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7th Annual Wellness Fair

By Elisa Juliano

Heritage Middle School’s gym was buzzing with many adults and children attending the 7th Annual Wellness Fair on March 13.

The fair had many exhibition booths and lots of free give aways. McNeal Hospital, the YMCA, the Berwyn Police Department, the Berwyn Fire Department and many other organizations participated in the fair.

In addition to visiting the many exhibits, attendees were also able to participate in numerous activities ranging from relaxing massages to adrenaline pumping exercises.

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Memorial expected to attract 50,000 to Berwyn

By Elisa Juliano

Photo courtesy of Berwyn Park District.

Photo courtesy of Berwyn Park District.

This summer the Berwyn Park District expects many will flock to Berwyn to see “The Moving Wall” on display at Proska Park.

“Through our marketing efforts the number that has been thrown around is 50,000 people,” said Hillary Fulara, a recreational programmer for Proska Park.

According to Fulara, Aurora hosted the wall in November and received over 150,000 visitors.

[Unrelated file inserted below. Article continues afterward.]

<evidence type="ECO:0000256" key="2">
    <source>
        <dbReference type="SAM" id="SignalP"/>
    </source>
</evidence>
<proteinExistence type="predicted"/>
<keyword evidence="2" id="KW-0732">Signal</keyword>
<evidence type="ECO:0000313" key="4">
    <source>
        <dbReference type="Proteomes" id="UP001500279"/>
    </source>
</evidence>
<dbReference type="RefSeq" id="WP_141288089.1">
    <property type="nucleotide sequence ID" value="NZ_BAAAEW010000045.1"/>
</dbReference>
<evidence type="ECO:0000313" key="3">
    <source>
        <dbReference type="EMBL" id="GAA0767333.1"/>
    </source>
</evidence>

“The Moving Wall” has been touring the county for almost 30 years and is a half-size replica of the Veterans Vietnam Memorial located in Washington, D.C.

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Identity thefts hit Berwyn

There have been seven reported identify thefts in Berwyn since Dec. 3. Sgt. Joe Santangelo said these cases are currently under investigation.

Santangelo gave tips on how to avoid being a victim of identity theft. Never throw away credit cards without first shredding them. Be careful about what information you save onto the internet; don’t save your social  security number or passwords on any web page.